Investors still hold more than $3.6 trillion of their assets in money-market funds, equal to about 30 percent of the total market capitalization of U.S. companies, according to data compiled by the Washington-based Investment Company Institute and Bloomberg.,,,

Paul Tudor Jones, the hedge fund manager whose $8.9 billion Tudor BVI fund gained 10 percent this year through July, said he expects that global stocks may “pause in September” on slower Chinese economic growth. The advance since March is a “bear- market rally,” Jones wrote in a report to clients last week. “We are not inclined to aggressively chase the market here.”…

“There is a real danger this is going to be a double dip and that after six months or so we’ll have some more bad news,” Feldstein, the former head of the National Bureau of Economic Research, said on Bloomberg Television last month. “We could slide down again in the fourth quarter.”…

“There’s always a real risk that a rally is going to be tested,” said Stephen Wood, New York-based chief market strategist for North America at Russell Investments, which had $151.8 billion in assets under management as of June 30. “Investors are thinking that giving up some upside to hedge the downside is a very reasonable investment profile.”

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5 comments

  1. eh

    I've noticed that, for some of the symbols I track, call prices for e.g. September do not really reflect what you'd expect if this rally was thought to be sustainable.

    While the market no longer has that coiled spring feel — as if it was waiting for just about any 'less bad' news, no matter how laughable, to jump higher — I am extremely wary.

  2. PB

    Mainstream media meme:

    Market goes up? Fundamentals are getting better.

    Market goes down? Obviously, it's just some traders taking profits while the fundamentals continue to get better.

    Rationality is the new irrationality.

  3. rob

    There used to be good historical reason for markets crashing in the Fall (or I should say this theory makes sense to me). Farmers would borrow heavily in the Spring for planting. If the harvest was poor, lenders would panic in Sept/Oct.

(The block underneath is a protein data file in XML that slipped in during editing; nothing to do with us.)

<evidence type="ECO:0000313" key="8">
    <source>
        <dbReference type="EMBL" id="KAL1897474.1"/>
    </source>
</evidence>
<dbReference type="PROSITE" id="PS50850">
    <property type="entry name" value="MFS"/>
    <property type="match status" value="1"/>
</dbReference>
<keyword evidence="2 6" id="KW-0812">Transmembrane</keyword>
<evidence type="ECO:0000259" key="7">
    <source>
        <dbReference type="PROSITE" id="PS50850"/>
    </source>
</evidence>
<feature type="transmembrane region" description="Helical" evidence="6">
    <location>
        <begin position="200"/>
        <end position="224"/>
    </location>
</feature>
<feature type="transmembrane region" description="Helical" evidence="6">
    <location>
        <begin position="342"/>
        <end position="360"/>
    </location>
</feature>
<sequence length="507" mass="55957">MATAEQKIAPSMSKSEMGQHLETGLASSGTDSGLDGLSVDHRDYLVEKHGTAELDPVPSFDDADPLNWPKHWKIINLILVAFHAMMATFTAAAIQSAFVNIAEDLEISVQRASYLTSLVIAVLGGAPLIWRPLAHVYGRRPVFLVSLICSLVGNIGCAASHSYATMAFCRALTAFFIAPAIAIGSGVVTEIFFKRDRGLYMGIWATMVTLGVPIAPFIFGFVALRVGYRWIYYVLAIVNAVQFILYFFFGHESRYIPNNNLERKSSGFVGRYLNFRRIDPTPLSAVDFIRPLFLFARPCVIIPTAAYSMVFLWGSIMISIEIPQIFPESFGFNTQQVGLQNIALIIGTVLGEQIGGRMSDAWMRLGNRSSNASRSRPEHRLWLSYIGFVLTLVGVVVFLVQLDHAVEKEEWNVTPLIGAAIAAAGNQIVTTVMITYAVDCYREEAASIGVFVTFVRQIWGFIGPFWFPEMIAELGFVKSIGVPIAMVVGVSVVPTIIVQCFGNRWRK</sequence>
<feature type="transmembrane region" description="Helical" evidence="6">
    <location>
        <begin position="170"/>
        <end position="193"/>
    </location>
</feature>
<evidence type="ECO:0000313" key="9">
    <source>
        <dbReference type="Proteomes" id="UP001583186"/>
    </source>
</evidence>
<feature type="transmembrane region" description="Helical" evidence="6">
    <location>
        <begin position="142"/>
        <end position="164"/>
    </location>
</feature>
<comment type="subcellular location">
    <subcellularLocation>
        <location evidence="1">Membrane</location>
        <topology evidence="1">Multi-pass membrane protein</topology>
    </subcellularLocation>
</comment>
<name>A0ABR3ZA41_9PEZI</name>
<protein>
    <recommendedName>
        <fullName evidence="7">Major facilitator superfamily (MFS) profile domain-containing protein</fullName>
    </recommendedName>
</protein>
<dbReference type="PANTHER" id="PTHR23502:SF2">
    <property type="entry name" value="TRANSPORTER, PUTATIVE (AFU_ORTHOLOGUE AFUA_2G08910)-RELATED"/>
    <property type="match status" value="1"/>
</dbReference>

Agriculture is now a much smaller portion of the economy, so I don't really know why this pattern would still occur – that is unless market participants react in the Fall because they expect other market players to react at the same time. If so, this "remembered pattern" is quite an amusing example of the simulacra economy.

  4. ndk

    There are very good reasons for momentum-based trading in the current environment.

    If we do indeed still sit on the precipice of a debt-deflationary spiral, there is still a pressing need to get liquidity into the economy. One of the readiest contact points for monetary policy with the real economy is through the asset markets.

    As long as asset markets are rising, it implies greater creation of cash and a greater likelihood that we reach escape velocity from the trap, leading to a real inflationary period. That means cash is trash, and securities/real assets should be bought. Rinse, repeat.

    If instead September marks an end to the recovery in the asset markets, and underlying economic processes begin to revert, we can expect to see the same compounding forces working in the other direction. Falling asset prices exacerbate debt problems, and balance sheet issues will become paramount again.

    The reason the stock market is such an excellent forward indicator is that, in many cases, it creates its own reality. I'm out of it for now, having capitulated on shorts and caught some of the upward rally following my last exchange with Andrew Bissell. I'm not willing to risk capital either way here. If the ^VIX and declining volume are any indication, others feel similarly…